Saturday, March 27, 2010


There is nothing new about name calling. It is as old as childhood. Call someone a fundamentalist or a liberal, a fascist or a Marxist and you have diminished and dismissed them. You no longer need to listen to them, because you already know what they think. You no longer need to look at them, because you know what you are going to see. Name calling is a form of intellectual laziness. It amounts to a refusal to stay in conversation, let alone sustain a relationship. The United States has experienced periodic outbursts of name calling. In my lifetime there have been three such outbursts. When I was a very young child Joe McCarthy brought name calling into ill repute with his reckless claim that “communists” had infiltrated the government. When I was a young adult, supporters and opponents of the Vietnam War hurled epithets at each other. Soldiers returning home were “baby killers”. Protesters were called “dirty hippies.” And now, over the last 20 years we have experienced a political balkanization that is producing another spate of name calling—and worse.

In her recent book The Lacuna Barbara Kingsolver explores the changes in the United States that led to the rise of McCarthyism and the virulent fear of Communism. Her protagonist Harrison Shepherd was the son of a Mexican mother and American father. Physically abandoned by his father and emotionally abandoned by his mother he struggles to make his way in two alien cultures. Living in Mexico as a young man he is befriended by muralist Diego Rivera and his painter wife Frida Kahlo. As a result of these friendships he is introduced to Leon Trotsky, the former Communist leader now on the run from Stalin. He helps Diego by mixing plaster. He cooks for the household and acts as a secretary for Trotsky. Although he is sympathetic with their political aims, he is more interested in telling stories. He returns to the states, lands in Ashville, North Carolina and begins his career as a novelist.

At the height of his success he is caught up in the “red scare”. His past associations are seen as damning evidences of disloyalty—a charge he denies. Kingsolver uses the grim paranoia of the post-war years to point to a fundamental change in America. One would have thought that following victory in the Second World War Americans would be brimming with confidence. She suggests that on the contrary in the post war era American politicians began using fear to control the conversations and accrue power. Russian communists were ready made opponents. They became the monsters lurking under the beds and crouching in the closets. Guilt by association was the order of the day. In the hands of a skilled politician an opponent’s reasonable appeal for justice and compassion could be morphed into Communist sympathies. Political demagogues like McCarthy found fear of Communism a very useful tool for rallying the troops. During these years, truth, fairness, and common sense were in scarce supply.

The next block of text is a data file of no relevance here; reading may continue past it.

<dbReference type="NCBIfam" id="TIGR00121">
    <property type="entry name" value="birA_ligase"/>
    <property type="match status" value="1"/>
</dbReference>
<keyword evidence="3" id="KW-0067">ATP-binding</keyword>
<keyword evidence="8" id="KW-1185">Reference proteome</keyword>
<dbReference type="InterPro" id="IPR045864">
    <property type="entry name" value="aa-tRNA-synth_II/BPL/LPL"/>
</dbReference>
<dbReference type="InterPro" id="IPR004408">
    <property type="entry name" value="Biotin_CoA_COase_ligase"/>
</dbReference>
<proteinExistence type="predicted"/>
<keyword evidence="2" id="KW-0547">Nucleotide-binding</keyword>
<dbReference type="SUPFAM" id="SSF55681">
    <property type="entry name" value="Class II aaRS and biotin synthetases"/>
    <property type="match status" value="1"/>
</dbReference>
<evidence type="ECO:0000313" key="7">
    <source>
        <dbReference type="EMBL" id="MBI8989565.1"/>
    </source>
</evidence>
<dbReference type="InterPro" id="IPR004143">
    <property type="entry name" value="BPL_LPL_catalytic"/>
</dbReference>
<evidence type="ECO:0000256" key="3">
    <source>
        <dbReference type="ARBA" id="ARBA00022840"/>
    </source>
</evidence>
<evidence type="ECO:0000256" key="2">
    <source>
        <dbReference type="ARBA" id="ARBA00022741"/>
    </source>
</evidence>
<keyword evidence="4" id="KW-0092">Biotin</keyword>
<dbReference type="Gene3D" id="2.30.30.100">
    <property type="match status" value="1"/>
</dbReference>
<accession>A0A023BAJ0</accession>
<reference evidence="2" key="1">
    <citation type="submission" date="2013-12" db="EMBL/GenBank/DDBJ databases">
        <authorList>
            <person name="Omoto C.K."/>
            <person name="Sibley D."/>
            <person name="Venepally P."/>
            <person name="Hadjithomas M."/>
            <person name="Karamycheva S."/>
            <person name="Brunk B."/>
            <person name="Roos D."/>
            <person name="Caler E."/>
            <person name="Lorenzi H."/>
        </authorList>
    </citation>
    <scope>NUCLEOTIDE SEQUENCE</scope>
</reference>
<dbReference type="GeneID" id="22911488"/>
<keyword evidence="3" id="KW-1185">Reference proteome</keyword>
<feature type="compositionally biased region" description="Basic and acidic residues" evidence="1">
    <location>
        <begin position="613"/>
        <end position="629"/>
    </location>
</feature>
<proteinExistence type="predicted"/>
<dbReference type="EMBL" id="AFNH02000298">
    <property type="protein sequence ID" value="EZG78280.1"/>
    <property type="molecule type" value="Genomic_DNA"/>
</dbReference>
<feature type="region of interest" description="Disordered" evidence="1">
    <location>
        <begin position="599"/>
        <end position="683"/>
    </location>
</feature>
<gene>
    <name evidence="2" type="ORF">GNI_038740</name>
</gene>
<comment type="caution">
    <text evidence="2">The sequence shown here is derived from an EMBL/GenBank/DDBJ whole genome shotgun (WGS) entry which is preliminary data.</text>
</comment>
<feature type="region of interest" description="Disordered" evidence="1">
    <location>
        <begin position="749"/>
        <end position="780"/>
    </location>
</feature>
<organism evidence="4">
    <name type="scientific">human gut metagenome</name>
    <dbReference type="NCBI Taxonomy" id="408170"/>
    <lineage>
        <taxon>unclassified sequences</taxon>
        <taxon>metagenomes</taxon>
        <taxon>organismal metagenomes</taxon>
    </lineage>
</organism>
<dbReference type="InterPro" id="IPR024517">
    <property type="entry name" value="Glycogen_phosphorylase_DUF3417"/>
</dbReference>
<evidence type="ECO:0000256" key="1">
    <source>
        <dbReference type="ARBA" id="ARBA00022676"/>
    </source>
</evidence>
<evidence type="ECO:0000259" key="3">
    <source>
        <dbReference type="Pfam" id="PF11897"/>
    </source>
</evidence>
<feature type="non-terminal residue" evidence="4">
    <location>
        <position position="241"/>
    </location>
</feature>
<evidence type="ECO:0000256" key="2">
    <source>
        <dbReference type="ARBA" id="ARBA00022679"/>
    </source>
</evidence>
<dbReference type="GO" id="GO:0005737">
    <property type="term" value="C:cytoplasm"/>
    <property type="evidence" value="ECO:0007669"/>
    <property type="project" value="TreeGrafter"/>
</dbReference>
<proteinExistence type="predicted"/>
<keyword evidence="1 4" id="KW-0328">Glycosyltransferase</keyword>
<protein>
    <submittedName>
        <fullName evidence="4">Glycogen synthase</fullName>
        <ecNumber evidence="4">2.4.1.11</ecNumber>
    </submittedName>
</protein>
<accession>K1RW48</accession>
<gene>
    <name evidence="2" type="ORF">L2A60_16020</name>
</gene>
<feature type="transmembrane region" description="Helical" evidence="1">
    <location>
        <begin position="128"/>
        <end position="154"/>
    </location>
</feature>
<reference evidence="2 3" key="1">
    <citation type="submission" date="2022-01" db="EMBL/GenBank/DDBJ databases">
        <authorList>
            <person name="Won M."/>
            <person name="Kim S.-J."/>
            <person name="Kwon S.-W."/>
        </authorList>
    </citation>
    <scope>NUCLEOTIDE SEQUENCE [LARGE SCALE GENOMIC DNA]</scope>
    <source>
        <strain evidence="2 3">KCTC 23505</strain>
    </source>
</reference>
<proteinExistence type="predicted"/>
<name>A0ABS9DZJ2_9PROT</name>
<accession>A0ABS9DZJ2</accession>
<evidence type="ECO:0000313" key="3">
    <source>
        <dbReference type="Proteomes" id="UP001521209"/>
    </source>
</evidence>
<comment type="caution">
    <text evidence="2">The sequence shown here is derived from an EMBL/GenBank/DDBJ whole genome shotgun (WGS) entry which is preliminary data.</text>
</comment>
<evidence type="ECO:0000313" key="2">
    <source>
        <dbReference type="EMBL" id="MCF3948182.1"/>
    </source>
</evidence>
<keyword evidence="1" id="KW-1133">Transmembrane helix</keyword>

This is not to say there were no things to fear in the post war era. This is not to say there were no dangerous people and deadly situations. The nuclear threat was very real. But we had faced dangerous people and deadly situations before without sinking into morbid fear and vicious name calling. But this was an America growing more diverse. This was a time when people at the margins were beginning to move to the center. Our isolation was ending. We were now an international power with growing responsibilities. Rather than grow into this new diversity we became a country of adolescents. Can anyone watch CNN or Fox today and have any doubt that we are still behaving like adolescents? There is a hole in our soul carved out by fear—a fear of loss of power, control, wealth, prestige, and security. Ironically, this fear itself and the national adolescence it produces may bring about the very corruption and collapse we fear. If our current public conversation is any indication, we need to grow up—fast.

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